Earliest Dinosaur Discovered In London: Scientists Find 245 Million Year Old Fossil

By Danny Choy on December 5, 2012 8:17 AM EST

dinosaur Nyasasaurus
Artist rendering of Nyasasaurus parringtoni, the earliest dinosaur or the closest dinosaur relative yet discovered. (Photo: Reuters/Natural History Museum)

Scientists believe they have discovered the fossil that belongs to the earliest known dinosaur to walk the Earth.

An unknown fossil has been archived in the corridors of London's Natural History Museum for decades. Now dusted off by a team of researchers, studies show evidence that the mysterious fossil could have once been a dinosaur that lived 245 million years ago. In fact, this specimen is a significant 10 to 15 million years earlier than any other dinosaur fossil ever recorded.

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The fossil is about as large as a Labrador Retriever. Named Nyasasaurus parringtoni, the fossil was discovered in southern Africa's Lake Nyasa, known as Lake Malawi today, by Rex Parrington of Cambridge University, who collected fossils at the site in the 1930s. Researchers believe Nyasasaurus stood upright, was a meter tall at the hip, no more than 3 meters long from head to tail, and weighed between 20 to 60 kg.

London Natural History Museum's Paul Barrett said, "It was a case of looking at the material with a fresh pair of eyes. This closes a gap in the fossil record and pushes back the existence of dinosaurs."

Studied in the 1950s, researchers failed to make out just what exactly were they dealing with. Nothing was published. Barrett said, "It was a mystery what it was ... It just became this mythical animal."

Modern methods of research allowed scientists to crack the fossil's secrets. Specifically, two features of the fossil, along with another similar fossil sample found at the Iziko South African Museum in Cape Town, was enough to prove the fossils belonged to a dinosaur, or at least a close relative.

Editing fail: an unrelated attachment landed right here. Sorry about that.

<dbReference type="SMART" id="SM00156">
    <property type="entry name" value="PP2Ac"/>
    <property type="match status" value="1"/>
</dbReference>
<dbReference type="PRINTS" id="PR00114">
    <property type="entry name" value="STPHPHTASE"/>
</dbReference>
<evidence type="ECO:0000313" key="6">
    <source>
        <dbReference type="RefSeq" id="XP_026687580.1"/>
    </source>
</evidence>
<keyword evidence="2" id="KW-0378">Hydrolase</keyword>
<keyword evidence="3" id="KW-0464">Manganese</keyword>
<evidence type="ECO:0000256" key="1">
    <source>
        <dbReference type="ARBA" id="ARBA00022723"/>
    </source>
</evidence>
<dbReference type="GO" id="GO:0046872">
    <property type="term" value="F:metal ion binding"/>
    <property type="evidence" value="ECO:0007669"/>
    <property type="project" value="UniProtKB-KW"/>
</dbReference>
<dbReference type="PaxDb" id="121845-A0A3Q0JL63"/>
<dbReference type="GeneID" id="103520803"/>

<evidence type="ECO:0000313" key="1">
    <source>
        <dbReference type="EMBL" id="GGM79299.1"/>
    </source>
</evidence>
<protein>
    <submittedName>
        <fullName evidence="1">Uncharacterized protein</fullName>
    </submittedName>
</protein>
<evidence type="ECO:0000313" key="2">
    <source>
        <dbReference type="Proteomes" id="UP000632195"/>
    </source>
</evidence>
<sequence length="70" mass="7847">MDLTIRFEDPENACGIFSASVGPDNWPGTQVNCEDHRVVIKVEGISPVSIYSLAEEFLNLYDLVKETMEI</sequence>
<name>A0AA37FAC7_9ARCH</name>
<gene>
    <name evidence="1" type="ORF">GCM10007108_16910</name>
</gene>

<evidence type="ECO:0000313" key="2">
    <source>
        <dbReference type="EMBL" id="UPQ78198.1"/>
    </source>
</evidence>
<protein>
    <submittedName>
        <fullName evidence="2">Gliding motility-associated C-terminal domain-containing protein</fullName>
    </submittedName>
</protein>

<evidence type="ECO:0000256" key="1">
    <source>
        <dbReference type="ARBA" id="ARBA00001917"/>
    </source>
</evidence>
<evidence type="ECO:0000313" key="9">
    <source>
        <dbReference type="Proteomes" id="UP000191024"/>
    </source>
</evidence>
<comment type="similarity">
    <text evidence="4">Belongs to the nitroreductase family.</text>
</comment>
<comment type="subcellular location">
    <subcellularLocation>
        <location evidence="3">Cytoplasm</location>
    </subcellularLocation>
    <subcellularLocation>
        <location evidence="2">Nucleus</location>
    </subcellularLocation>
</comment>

First, bone tissues in the upper arm exhibit signs of rapid growth, a common trait among dinosaurs. What's more, scientists also identified an elongated deltopectoral crest that anchored the upper arm muscles, a feature exclusive among dinosaurs.

Barrett explained, "Although we only know Nyasasaurus from fossil fragments, the anatomy of its upper arm bone and hips have features that are unique to dinosaurs, making us confident that we're dealing with an animal very close to dinosaur origin."

When Nyasasaurus roamed the land 245 million years ago, the world's continents were still joined as an incredible landmass known as Pangaea. The fossil, found at what is called Tanzania today, would have been southern Pangaea hundreds of millions of years ago. Southern Pangaea consisted of Africa, South America, Antarctica and Australia.

Scientists are continuing research to unlock new secrets from this old fossil specimen. Seattle's University of Washington's Sterling Nesbitt, the lead researcher conducting the fossil study, says, "If the newly named Nyasasaurus parringtoni is not the earliest dinosaur, then it is the closest relative found so far.

"What's really neat about this specimen is that it has a lot of history. Found in the '30s, first described in the 1950s ... Now 80 years later, we're putting it all together."

At this time, researchers plan to conduct further field work at the Tanzania site in order to identify more fossils in order to better understand the ancient dinosaur's anatomy.

[Source: Reuters]

© 2012 iScience Times All rights reserved. Do not reproduce without permission.

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